Two years later, Meade submitted a budget for the Sombrero Key Lighthouse. The tower’s foundation would consist of eight iron piles placed at the corners of an octagon with a ninth at the center, just as at Carysfort Reef. Part of the concern in building an iron reef tower was how the piles near the water line would hold up to the alternating exposure to water and air. After calculating the necessary diameter of the foundation piles required to support the tower, Meade figured an extra inch should be added for every one hundred years the tower would stand. For further protection against corrosion, all iron that would normally be exposed to salt water was galvanized.
The iron parts for the lighthouse were manufactured by I. P. Morris and Company in Philadelphia and then shipped to Duck Key, which would serve as the headquarters for the project. Preparation work began at the site in 1856, but a hurricane swept through the area on August 29, ruining the temporary platform. Work began anew the following year. Six sections of pilings, supported by cross braces, ran from the foundation pilings to the lantern room. A one-story, square keepers’ dwelling, built of quarter-inch boiler iron and consisting of four rooms, was built on a platform at the bottom of the second section of pilings, forty feet above the water. The keepers could access the lantern room via an enclosed central circular stairway, or descend to the water using a ladder.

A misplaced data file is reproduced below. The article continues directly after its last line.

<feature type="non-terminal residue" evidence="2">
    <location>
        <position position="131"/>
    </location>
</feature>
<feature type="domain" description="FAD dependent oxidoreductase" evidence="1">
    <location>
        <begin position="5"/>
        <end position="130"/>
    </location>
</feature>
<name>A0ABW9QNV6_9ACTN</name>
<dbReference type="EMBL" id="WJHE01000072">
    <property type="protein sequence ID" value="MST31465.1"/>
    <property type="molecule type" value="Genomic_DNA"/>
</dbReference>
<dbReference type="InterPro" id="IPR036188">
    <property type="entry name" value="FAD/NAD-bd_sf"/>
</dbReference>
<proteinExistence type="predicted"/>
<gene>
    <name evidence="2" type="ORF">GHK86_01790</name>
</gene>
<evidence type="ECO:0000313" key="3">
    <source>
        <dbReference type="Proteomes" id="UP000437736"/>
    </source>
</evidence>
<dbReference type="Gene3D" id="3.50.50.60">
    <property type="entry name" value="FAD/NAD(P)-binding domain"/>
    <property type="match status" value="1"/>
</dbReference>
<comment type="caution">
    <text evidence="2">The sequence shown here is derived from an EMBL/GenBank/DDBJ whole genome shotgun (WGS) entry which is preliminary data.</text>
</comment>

Reaching the lighthouse safely in rough seas was not a simple task. In July of 1873, first assistant Richard White sailed to Key West to collect his quarterly allowance. The following excerpt from the station’s journal details his return voyage: